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Note: The comments and questions on this page came from people who visited this website. Please feel free to send your comments and questions to Professor Brenner (brenner@udayton.edu). She will respond privately, and may ask permission to post your message on this page. No one's e-mail will be used without first obtaining their permission, and names and e-mail addresses are removed before a comment is posted. Starting in 2002, the responses posted to the site indicate which of us replied: The initials SWB mean Professor Brenner wrote the response; the initials LES mean Professor Shaw wrote the response. We are also putting the year down, to indicate when the response was posted. If no initials appear, Professor Brenner wrote the response.


Did the Starr grand jury EVER vote?

Even after reading your material so far, I am still confused as to the Grand Jury's role in this case. Specifically: Did the Grand Jury ever vote for submitting Starr's report to Congress?

Response: I'll have to check to be sure, but I don't think they did. If you look at Starr's referral to the House Judiciary Committee, it says it is submitted pursuant to the Independent Counsel statute and is signed by Starr as Independent Counsel. It is not styles as a grand jury report.

If the purpose of a Grand Jury is to make a preliminary determination as to the merits of a case, shouldn't it have voted?

Response: When a grand jury is deciding whether or not someone should be indicted, it has to take a vote on the issue. If a majority of the jurors vote to return an indictment, charges are brought; if less than a majority vote to do so, no charges are brought. In this instance, Starr apparently never intended to ask the grand jury to indict Clinton (at least--there have been rumors about the possibility of indicting others, but nothing has happened yet). As a result, there was no need for them to vote on that issue. As to the referral to the House Judiciary Committee, Starr seems to have used the grand jury simply as a mechanism for gathering evidence; he then combined that evidence into his referral and submitted it. It would seem, then, that there was nothing for the grand jury to vote on, as the referral came from Starr, not from the grand jury.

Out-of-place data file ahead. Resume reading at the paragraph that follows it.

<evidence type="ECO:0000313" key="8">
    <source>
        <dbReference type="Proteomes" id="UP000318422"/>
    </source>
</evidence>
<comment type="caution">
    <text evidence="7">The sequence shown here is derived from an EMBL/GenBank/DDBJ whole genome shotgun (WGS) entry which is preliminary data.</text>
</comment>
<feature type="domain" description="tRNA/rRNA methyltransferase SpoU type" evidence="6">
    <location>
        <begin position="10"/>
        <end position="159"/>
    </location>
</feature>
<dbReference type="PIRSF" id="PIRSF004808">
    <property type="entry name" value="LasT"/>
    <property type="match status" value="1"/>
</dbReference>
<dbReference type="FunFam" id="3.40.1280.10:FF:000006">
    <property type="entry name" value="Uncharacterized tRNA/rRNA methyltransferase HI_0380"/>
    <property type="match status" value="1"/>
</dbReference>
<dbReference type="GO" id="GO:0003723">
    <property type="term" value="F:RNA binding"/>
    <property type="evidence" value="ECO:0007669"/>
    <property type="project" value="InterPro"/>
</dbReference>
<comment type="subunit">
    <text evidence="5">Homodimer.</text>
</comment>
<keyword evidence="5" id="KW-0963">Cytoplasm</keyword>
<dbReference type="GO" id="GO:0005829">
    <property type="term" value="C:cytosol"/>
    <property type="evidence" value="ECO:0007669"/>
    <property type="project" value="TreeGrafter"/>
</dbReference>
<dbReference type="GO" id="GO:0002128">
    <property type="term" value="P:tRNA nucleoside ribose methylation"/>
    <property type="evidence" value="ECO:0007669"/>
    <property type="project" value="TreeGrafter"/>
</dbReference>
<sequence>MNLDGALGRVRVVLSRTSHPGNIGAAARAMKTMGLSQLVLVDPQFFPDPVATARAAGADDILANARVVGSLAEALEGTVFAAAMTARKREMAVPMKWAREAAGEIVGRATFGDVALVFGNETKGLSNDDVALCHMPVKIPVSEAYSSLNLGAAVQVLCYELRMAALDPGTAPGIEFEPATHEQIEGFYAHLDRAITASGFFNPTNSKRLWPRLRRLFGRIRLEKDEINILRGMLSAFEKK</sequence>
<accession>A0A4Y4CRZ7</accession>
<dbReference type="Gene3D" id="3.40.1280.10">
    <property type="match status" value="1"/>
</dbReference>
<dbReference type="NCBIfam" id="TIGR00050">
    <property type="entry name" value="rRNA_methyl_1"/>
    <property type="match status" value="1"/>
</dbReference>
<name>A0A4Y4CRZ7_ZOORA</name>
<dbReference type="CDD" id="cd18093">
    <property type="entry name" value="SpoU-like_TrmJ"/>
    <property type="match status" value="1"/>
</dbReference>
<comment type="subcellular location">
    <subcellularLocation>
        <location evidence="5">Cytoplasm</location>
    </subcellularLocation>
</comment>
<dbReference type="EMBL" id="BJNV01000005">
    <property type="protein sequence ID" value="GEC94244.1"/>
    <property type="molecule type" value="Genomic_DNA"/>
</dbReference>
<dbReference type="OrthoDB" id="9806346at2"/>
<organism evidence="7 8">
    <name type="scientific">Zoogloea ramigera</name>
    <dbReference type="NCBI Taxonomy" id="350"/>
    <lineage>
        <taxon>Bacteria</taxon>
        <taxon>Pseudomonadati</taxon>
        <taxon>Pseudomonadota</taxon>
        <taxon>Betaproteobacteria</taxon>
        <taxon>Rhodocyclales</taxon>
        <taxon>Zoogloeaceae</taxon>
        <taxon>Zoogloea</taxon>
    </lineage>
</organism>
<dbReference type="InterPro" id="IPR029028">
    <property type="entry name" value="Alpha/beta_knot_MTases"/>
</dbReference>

And if it did not get to vote, wouldn't that indeed be a gross abuse of the Grand Jury?

Response: It would if either a grand jury report or an indictment were at issue. But as I noted above, that does not seem to be the case here. Starr seems to have used the grand jury simply as a way of gathering evidence.

Does a Grand Jury then have the right to complain about being abused in such a way?

Response: I'm not sure: For one thing, many would argue that there was no abuse here, as the proceeding was conducted under the Independent Counsel statute, which lets an IC use a grand jury to investigate serious allegations of misconduct. (I would agree if the grand jury were being used to investigate with an eye to indicting--as the Watergate grand jury did--or with an eye to preparing a formal grand jury report. I have reservations about the way it was done here.) And even if there was an abuse of the grand jury, I'm not sure what the grand jurors themselves could do. The law requires that, to bring a legal challenge to some event, one have "standing," e.g., that the complaining party have been injured by that event. The grand jurors could say they have standing because they represent the institution of the grand jury which was abused; if a court bought this, they could bring a civil suit challenging what was done. . . but that would never happen because of the costs and time involved in bringing such a suit. The grand jurors would not feel personally outraged enough to take such a step. The issue could have been raised by an outsider (Clinton, for example) injured by the abuse, but he and his attorneys clearly decided, early on, not to raise these kinds of "procedural" issues.

Maybe even investigate the abuser himself?

Response: A federal grand jury can investigate anyone it wants to, as long as the purpose of the investigation is determining whether or not a crime has been committed. So the grand jury could investigate Starr IF there was reason to suppose he had committed a crime. Unless you use some of the creative interpretation of the law Starr used in putting together his referral, I see no evidence of a crime. If you use such a creative interpretation, I suppose one could postulate that Starr abused the grand jury and, in so doing, obstructed justice or something similar. But even if there was a colorable basis for commencing an investigation, it won't happen--the grand jurors are likely not outraged by what happened, because they, like most if not all grand jurors, tend to identify with the prosecutors, not the prosecuted.

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